Yes, you can drink the water straight from the tap in Jamaica. The water is from the mountain springs and is chlorinated. Although when traveling outside the larger cities it pays to be a little more cautious as flooding may have caused contamination in more rural area’s, and many outside of the cities still use well water, boreholes, or water direct from rivers and springs.
What type current do they use?
Electricity is the similar to the US; they use 110 volts, 50 cycles, using the same receptacles as us. Although you may notice that your appliances may run a little cooler and slower than at home, due to the US having 120volts, 60 cycles.
Are there ATM’s In Negril?
Yes. There are a few in Hotels, but most people go to the Scotia Bank at the round about. It dispenses money in JMD.
Should I change my money before I go down?
It used to be that you could get a good exchange rate using USD at many stores and restaurants. Not so anymore. There are many Cambio’s along the beach road. Also stores like Hi-Lo will dispense all change in JMD. ATM’s at the round about dispense JMD as stated above. Many places will be more than happy to accept USD.
What is the attitude towards homosexuals in Jamaica?
Jamaica is an adamantly homophobic nation. Homosexual intercourse between men is illegal, and antigay hysteria is a staple of musical lyrics. Homosexuality is a subject that evokes extreme reactions among Jamaicans, and it is difficult to hold a serious discussion on the topic.
Most Jamaican gays are still in the closet. Nonetheless, many hoteliers are gay-friendly or gay-tolerant, and you should not be put off from visiting the island. Just don’t expect to be able to display your sexuality openly without serious adverse reaction.
Can I sunbathe topless or nude in Negril?
Topless sunbathing is allowable all along Seven Mile beach. Nude sunbathing is usually kept to private coves on the West End cliffs, sections of Booby Cay and a very small section of Bloody Beach. Hedonism II, Couples Negril, Grand Lido Negril, Point Village Resort, Firefly, Carib Beach Apartments and some resorts on the West End have either clothing optional areas or nude beaches.
Will the vendors always bother me?
The vendors along the beach are trying to earn a living, like most of us. They will try to sell you everything, literally. A simple “no thanks” is usually all that is needed. Sometimes they will persist. Don’t try to be kind with a “maybe later” or “I don’t have my money on me” because they will persist even harder if you give them an inch. Show them respect and “no thank you. I don’t want anything.” Period.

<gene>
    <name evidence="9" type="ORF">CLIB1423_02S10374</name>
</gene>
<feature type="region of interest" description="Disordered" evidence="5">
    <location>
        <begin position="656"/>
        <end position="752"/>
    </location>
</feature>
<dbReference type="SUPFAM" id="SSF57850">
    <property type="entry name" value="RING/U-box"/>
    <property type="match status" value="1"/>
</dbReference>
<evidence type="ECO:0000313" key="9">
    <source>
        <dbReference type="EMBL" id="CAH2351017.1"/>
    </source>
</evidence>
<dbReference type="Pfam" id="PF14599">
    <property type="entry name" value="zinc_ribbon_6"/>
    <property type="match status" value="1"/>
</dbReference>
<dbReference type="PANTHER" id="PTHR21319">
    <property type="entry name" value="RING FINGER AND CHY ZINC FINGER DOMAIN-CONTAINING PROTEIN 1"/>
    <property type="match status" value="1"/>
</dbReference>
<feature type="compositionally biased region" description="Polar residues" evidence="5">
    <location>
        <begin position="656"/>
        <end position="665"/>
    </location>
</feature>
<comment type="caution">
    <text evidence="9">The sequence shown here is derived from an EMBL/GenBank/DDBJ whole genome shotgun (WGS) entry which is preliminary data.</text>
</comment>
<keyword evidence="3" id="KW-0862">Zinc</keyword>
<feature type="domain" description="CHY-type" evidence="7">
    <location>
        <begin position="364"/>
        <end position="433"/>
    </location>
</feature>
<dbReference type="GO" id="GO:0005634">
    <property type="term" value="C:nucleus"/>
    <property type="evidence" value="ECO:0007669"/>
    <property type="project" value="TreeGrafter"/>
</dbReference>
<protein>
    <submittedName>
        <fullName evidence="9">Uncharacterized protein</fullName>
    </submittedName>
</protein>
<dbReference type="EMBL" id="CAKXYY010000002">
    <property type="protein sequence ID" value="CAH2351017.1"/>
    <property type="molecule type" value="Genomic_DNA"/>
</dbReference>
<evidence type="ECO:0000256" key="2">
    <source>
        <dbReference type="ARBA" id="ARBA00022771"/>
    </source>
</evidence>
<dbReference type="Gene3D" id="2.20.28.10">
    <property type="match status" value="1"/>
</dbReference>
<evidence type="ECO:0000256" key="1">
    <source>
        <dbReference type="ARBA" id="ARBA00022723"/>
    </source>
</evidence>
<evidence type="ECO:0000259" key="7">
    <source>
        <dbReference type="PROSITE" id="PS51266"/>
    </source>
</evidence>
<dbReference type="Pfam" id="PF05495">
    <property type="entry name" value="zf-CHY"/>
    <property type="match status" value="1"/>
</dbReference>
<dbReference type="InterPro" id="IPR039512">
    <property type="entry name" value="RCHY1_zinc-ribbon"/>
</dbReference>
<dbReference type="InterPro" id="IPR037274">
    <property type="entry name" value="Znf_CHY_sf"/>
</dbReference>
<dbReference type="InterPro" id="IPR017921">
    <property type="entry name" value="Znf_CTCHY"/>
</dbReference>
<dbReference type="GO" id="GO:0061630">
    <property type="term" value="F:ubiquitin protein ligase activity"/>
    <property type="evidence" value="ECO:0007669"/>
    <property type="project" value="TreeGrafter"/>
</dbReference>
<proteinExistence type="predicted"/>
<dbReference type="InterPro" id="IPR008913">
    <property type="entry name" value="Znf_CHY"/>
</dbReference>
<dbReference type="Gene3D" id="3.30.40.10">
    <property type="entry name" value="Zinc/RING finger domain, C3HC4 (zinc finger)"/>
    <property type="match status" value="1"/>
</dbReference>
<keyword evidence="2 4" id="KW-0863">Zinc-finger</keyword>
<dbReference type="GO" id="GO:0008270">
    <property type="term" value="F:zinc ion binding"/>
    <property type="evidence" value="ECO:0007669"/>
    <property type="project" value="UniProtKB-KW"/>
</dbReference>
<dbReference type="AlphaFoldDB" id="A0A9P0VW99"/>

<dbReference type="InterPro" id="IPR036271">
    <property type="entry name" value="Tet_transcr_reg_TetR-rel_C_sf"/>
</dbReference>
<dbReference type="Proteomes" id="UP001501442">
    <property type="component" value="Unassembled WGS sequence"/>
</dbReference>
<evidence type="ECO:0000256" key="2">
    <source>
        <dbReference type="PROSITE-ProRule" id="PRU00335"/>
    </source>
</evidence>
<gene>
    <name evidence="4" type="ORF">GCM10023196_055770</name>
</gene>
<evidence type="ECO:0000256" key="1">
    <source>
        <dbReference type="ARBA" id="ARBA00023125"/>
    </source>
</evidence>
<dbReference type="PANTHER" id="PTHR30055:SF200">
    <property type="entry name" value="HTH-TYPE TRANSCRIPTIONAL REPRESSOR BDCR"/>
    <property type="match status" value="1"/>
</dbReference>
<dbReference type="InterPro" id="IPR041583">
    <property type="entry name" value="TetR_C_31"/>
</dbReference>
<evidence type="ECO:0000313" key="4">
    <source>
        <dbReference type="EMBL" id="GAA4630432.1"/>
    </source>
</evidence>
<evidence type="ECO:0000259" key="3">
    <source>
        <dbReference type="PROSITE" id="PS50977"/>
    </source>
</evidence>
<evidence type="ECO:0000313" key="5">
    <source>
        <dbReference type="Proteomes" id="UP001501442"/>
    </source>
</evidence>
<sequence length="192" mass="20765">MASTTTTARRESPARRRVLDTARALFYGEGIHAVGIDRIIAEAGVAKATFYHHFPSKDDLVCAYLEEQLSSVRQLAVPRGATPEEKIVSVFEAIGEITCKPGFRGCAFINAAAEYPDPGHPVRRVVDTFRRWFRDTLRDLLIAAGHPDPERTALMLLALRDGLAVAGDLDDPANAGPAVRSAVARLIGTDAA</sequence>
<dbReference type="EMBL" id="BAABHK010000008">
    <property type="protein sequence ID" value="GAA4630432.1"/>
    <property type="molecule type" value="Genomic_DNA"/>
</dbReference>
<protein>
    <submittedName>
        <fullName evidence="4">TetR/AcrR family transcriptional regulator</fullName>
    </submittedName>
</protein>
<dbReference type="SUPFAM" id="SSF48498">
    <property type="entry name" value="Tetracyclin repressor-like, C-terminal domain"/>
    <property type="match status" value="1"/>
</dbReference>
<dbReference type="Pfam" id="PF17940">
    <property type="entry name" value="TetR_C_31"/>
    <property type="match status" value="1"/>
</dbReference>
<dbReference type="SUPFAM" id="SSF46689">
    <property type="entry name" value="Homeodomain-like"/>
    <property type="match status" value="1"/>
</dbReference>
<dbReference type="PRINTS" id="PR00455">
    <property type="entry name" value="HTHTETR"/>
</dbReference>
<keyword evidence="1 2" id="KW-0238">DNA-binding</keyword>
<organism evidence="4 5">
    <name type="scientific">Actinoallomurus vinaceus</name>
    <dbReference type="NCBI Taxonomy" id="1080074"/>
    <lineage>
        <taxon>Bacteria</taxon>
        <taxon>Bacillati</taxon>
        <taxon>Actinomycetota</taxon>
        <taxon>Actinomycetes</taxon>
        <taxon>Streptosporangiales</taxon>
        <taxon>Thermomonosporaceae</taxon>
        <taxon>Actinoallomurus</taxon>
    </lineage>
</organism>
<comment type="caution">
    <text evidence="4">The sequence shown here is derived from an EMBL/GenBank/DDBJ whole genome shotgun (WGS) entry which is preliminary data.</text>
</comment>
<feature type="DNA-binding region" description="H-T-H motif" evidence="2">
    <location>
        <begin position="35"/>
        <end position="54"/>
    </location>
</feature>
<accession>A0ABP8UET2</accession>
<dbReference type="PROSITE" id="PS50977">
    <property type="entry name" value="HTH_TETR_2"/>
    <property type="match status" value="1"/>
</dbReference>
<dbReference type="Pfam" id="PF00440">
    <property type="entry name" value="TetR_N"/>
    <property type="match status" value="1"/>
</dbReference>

Is there a mall?
Negril now has a shopping mall to equal the ones found in Mo Bay or Ocho Rios. It’s the Time Square Mall on Norman Manley Boulevard across from the popular Bourbon Beach nightclub (formerly De Buss). There are more than a dozen duty-free shops and souvenir stores, including a courtyard cafe. This mall offers Negril’s best selection of watches (from Chaumet to Patek Philippe), jewelry (including some from the collections of Chopard and Miki-moto), and gifts and accessories such as a wide assortment of pens and writing instruments. Crafts are sold here, along with perfumes, books, cigarettes, cigars, film, liquor, dresses, and Blue Mountain coffee. The cigar store here has a walk-in humidor and sells genuine Habanos or Cuban cigars. Jamaican cigars are also sold.
Are there grocery stores?
If you have a housekeeping or self-catering apartment, you can pick up groceries at Value Master or the Hi-Lo Grocery Store in the Hi-Lo Shopping Centre on West End Road. If you need to buy in bulk, say cases of beer, soda, water go to Negril Cash and Carry in White Swan Plaza. They are a wholesale distributor. If you are staying on the West End Road along the cliffs then you have two choices in larger markets. M&L market near Sam Sara, and Wise Choice Market near Tensing Pen. There are also many small grocery stores along both the beach and West End Road. Here’s your chance to enjoy Blue Mountain coffee, Jamaican spices, and locally grown fruits and vegetables.
Where can I buy Jamaican crafts?